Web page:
Delta Airlines didn’t cry fowl when a Seattle woman boarded her pet turkey on a flight to Salt Lake City in 2016.
Under the Air Carrier Access Act, the bird was allowed to take flight because it was the woman’s emotional support animal.
On Saturday, however, United Airlines turned away a woman’s emotional support peacock in the lobby of Newark, New Jersey’s Liberty International Airport, a story that picked up muster on a national stage.
The peacock, named Dexter, “did not meet guidelines for a number of reasons, including its weight and size,” United Airlines said in a statement. “We explained this to the customer on three separate occasions before they arrived at the airport.”
Spokane International Airport spokesman Todd Woodard has never had to type such a statement.
The only service and emotional support animals to trickle through the Inland Northwest’s foremost airport have been dogs and the occasional house cat.
If a peacock or pot-bellied pig – the most common of unconventional service animals – came through the doors of the Spokane airport, however, they could get the green light with the right documentation.
“As long as they’re being permitted, they’re good to go,” Woodard said.
In fact, Woodward said, Spokane International Airport has a pair of support and emotional support animal relief areas, spots designated for the animals to relieve themselves.
“It’s a busy day at the terminal for the animals, too,” Woodward said.
The Air Carrier Access Act defines a service animal as an animal individually trained or able to provide assistance to a person with a disability, according to the Disability Rights Center.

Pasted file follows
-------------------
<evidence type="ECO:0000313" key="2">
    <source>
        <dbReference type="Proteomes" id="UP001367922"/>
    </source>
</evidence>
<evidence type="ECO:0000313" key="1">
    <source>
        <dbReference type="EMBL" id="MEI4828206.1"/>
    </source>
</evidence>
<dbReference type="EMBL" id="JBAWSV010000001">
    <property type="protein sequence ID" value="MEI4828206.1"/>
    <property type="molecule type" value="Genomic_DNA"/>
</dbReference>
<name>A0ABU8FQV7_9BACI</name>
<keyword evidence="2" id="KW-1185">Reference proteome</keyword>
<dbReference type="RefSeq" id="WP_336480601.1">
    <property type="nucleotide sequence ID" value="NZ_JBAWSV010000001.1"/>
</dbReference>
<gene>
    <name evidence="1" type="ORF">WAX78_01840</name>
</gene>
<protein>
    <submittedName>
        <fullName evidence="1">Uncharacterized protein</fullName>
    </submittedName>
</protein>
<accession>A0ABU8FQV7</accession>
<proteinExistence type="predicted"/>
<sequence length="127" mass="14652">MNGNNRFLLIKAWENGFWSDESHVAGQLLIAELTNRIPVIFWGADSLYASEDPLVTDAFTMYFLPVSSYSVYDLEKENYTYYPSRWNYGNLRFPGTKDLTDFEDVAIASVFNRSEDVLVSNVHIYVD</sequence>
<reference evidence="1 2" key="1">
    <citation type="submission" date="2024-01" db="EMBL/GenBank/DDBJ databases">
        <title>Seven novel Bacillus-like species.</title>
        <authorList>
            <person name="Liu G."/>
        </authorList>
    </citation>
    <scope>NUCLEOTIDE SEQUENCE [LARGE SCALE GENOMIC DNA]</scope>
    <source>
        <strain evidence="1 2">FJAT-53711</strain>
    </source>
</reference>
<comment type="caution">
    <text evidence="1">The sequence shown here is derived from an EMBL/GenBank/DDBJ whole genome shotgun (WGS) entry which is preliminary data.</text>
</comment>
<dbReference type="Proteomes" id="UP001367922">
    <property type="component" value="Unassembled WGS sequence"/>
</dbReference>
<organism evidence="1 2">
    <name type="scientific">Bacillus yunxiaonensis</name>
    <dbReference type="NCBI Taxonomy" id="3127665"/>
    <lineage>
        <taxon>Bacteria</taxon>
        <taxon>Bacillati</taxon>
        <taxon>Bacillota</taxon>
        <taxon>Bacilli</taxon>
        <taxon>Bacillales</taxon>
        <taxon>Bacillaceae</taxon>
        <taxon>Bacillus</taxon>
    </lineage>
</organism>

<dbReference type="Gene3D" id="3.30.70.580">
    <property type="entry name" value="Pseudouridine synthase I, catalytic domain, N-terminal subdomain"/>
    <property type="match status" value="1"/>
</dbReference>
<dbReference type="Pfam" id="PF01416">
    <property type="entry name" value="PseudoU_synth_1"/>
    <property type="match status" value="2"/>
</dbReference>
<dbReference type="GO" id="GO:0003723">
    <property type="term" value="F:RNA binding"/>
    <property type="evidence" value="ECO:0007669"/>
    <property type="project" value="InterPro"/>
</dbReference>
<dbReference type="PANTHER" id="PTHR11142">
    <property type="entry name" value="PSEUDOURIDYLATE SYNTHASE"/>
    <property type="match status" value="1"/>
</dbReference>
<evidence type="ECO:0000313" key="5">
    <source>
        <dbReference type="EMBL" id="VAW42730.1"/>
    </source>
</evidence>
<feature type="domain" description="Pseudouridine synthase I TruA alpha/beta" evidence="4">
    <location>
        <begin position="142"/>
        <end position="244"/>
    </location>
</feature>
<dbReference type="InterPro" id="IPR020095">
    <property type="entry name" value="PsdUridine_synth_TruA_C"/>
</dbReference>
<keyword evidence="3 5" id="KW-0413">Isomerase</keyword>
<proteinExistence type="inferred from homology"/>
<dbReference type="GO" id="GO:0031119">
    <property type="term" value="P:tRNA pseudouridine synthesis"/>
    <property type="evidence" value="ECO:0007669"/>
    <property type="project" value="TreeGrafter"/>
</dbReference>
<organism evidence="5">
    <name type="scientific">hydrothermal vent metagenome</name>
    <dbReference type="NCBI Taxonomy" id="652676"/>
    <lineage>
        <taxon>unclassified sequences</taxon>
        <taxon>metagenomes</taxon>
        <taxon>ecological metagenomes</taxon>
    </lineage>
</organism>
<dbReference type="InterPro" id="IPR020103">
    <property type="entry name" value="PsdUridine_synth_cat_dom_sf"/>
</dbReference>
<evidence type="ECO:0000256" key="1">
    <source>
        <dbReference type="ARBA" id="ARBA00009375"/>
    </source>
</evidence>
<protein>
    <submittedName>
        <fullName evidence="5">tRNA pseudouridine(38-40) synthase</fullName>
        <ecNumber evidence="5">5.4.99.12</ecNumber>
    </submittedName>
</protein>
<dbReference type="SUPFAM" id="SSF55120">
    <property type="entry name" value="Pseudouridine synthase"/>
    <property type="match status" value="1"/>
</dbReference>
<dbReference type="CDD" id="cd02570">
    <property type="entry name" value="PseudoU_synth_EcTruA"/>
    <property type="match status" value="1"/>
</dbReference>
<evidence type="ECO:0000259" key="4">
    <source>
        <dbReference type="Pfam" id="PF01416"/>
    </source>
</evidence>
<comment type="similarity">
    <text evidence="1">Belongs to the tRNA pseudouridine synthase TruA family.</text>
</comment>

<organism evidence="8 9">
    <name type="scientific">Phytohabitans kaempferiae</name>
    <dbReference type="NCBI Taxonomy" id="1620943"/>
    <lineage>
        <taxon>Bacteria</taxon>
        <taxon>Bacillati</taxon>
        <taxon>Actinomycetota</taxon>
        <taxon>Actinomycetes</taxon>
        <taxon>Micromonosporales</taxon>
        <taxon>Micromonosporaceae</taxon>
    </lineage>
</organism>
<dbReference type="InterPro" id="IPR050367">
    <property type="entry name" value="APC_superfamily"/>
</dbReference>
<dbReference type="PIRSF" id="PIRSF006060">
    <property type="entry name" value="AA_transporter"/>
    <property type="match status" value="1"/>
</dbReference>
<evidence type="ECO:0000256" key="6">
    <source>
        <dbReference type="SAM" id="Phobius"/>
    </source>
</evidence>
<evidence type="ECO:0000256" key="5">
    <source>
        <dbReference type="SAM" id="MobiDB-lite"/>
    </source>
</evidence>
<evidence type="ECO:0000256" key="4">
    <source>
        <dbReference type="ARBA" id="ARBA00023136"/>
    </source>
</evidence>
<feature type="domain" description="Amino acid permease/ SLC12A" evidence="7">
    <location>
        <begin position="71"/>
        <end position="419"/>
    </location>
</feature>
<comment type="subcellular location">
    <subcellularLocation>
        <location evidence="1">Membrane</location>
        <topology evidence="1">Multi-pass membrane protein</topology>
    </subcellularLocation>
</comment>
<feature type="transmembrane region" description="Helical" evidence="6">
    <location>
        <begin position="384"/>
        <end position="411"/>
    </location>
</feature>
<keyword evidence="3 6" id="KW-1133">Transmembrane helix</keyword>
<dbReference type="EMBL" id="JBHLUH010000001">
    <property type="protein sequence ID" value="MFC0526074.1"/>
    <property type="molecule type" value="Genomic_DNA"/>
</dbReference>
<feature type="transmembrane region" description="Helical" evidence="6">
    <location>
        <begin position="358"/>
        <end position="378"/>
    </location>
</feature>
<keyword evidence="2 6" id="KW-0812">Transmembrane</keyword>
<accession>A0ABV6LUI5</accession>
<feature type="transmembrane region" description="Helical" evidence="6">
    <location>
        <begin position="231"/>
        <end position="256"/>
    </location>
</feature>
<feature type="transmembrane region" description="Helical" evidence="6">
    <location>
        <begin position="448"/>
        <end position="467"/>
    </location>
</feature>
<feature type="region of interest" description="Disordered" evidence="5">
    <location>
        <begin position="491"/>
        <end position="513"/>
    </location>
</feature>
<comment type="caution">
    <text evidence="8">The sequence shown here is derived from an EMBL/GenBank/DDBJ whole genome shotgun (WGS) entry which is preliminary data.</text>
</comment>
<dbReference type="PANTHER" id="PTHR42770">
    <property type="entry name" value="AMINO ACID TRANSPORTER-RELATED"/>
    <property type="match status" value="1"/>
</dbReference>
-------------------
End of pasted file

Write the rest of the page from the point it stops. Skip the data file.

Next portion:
Like a service animal, an emotional support animal must be approved by a medical professional for an individual.
Service animals are not limited to dogs, and include emotional support animals, but airlines have the right to make their own policies for other species, according to the DRC.
While the woman in New Jersey reportedly didn’t give notice for her peacock, the Disability Rights Center said no advance notice is needed for a service dog. Other service animals and emotional support animals may have to give notice, the DRC said, depending on the airline.
This mostly applies to on-the-ground travel, too.
Like Woodward, Spokane Transit Association spokesman Brandon Rapez-Bettey said he hasn’t heard of any unusual service animals trying to board a bus.
But the only animals allowed to travel on the bus are service animals, he said, unless the animal is in a carrier designated for the animal.
The peacock will now be traveling by ground. Its owner, a New York-based photographer who reportedly bought a ticket for its own seat on the plane, will be voyaging cross-county to Los Angeles, according to the bird’s Instagram account.
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